I think there are a lot of people out there who are unfairly criticised for being competitive when it comes to lifting. I often see powerlifters and strong(wo)men attacked for being cocky or arrogant when they talk about beating someone else.
I think it’s great that more and more people are being encouraged to lift weights, and I am completely in support of that movement. The more people lifting weights, the better, and the more people who want to compete, the better! A few weeks ago I wrote a somewhat controversial post stating that anyone who is serious about lifting weights should consider competing. In that post I mentioned that entering a strongman competition or powerlifting meet ultimately comes down to competing against yourself, but of course there is a external competitive element to the sport.
I don’t think anyone who competes could honestly say that the only reason they compete is to improve their own numbers. Perhaps in a first competition it can simply be about showing up and giving it your best effort while proving that you can do something as intimidating as enter a contest, but I believe that from that point entering subsequent competitions becomes something more.
For my first competition, the only goal I had set myself was not to come last. I didn’t have huge expectations as I had no idea what to expect. I was scared shitless, especially when my competition walked in the door. During my second competition, I set my goals a little higher. While both competitions left me grinning ear to ear, I would be lying if I said that holding a first place trophy in my hands didn’t feel a lot more satisfying.
I had been on the fence about competing in Britain’s Strongest Woman on March 1, as my coach wants me to place top 3 in my next competition and it would have been impossible at that comp. A few people left comments here saying that I should do it anyway just for the experience and to have fun, but to me it’s about more than that. I want to have a lot invested in my next competition, and I want to feel adequately prepared to place well.
Provided that my visa is approved (I find out in two weeks!), the next competition I plan on doing is an England’s Strongest Woman qualifier on April 26. The events for the U75kg division are:
Log press – max reps at 45kg
Deadlift – max reps at weight TBC
Arm over arm sled pull and drag – 60kg
30m farmers walks – 60kg per hand
Loading medley – four objects ranging 30-50kg
The weights are easier than Britain’s Strongest Woman, but not too easy that it won’t be challenging. Plus, it’s closer to the summer time so I actually have a decent chance of practicing the events outside.
I’m the first to admit that I am incredibly competitive. I am proud of it, because I used to be the exact opposite – I used to always tell myself that I couldn’t do it, that I would never beat anyone at anything, and that there was no point in even trying. When I first started strongman training, I had to almost force myself to be competitive in order to improve my mental game. Now it comes a little more naturally.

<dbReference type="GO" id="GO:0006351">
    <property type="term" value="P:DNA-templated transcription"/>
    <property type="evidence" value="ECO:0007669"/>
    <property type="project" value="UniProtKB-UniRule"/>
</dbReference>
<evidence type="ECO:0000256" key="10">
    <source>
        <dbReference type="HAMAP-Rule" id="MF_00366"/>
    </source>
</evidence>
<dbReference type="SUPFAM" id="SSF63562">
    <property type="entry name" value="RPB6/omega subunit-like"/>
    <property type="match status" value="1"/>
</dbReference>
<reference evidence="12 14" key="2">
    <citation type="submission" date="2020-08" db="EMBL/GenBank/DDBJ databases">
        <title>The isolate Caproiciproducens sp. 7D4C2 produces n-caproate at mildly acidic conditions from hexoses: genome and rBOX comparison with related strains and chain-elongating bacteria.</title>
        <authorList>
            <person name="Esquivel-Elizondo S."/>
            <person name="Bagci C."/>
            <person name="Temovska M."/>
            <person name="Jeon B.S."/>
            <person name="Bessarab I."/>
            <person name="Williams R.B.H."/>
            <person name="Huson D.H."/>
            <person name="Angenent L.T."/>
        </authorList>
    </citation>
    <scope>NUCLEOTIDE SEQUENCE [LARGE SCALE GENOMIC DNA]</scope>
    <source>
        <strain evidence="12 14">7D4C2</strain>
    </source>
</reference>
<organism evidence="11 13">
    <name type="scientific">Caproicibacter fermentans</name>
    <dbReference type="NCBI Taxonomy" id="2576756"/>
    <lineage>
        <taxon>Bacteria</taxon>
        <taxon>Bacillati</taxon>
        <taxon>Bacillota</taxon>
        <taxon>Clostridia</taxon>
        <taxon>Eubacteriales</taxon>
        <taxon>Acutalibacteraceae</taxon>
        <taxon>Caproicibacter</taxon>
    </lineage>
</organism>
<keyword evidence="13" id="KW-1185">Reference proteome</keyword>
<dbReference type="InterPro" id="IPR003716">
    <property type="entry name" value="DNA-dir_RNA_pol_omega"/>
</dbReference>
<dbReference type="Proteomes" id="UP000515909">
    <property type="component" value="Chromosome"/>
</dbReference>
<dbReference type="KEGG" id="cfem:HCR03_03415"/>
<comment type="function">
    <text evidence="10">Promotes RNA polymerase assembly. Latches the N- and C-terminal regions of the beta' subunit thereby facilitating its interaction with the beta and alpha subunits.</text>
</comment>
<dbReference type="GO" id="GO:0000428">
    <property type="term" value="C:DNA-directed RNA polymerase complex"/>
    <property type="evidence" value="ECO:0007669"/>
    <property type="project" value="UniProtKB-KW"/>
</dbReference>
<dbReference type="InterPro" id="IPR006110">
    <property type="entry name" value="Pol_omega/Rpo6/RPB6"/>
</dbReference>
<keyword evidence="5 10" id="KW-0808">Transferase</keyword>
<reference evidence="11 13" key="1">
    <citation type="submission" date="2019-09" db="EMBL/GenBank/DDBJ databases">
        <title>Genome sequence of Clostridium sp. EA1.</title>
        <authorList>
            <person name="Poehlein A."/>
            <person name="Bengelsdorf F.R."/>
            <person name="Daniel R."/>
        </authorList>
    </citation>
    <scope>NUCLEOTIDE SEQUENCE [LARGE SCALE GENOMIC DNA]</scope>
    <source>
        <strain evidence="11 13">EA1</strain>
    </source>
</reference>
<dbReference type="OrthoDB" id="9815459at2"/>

I am obviously not competitive all the time. In a regular training session, I don’t care how much I lift and I am honestly just competing against myself during these sessions. Occasionally I will out-lift the guy next to me for the sake of my ego, but I generally stick to my regular routine and avoid showing off. I follow a lot of strength athletes on social media and while I admire their numbers, I try not to directly compare myself to them.
Events training is a whole other story. Get me in a group and I will want to beat everyone there, man or woman. Does that make me competitive? Yes. Is that okay? Hell yes. I don’t see how that makes me arrogant or conceited or anything else. I am training for competition, so of course I need to practice succeeding in a competitive environment.
Back when I first started working with my trainer, he quickly picked up on how competitive I was. Right before I attempted a new PR, he would tell me that the strong woman at my gym who I idolised had already done that weight before. He would almost always be tricking me (she had never lifted that weight before) but it absolutely motivated me to get the weight up.
There is something so motivating about going head-to-head with someone and trying to beat them. When I’m up against someone else, even in a friendly environment, the 75kg farmers can feel lighter than 45kg farmers I attempt on my own. What’s funny is that although we are trying to beat each other, we are all still incredibly supportive. During events training, we all cheer each other on and shout encouragement.
I’ve noticed that all the people who tend to criticise competitive strength athletes are those that have never competed themselves. I don’t understand how people can criticise something they’ve never experienced. You don’t see the best athletes in the world apologising for beating their competition and being the best. There is a lot of (mostly friendly!) banter in this sport, and if your head isn’t in the right space you will feel intimidated by it.
All that said, I understand that some people have no desire whatsoever to compete. That’s fine. Just don’t judge those of us that do!
Do you have a competitive side? Do you prefer competing against yourself or other people?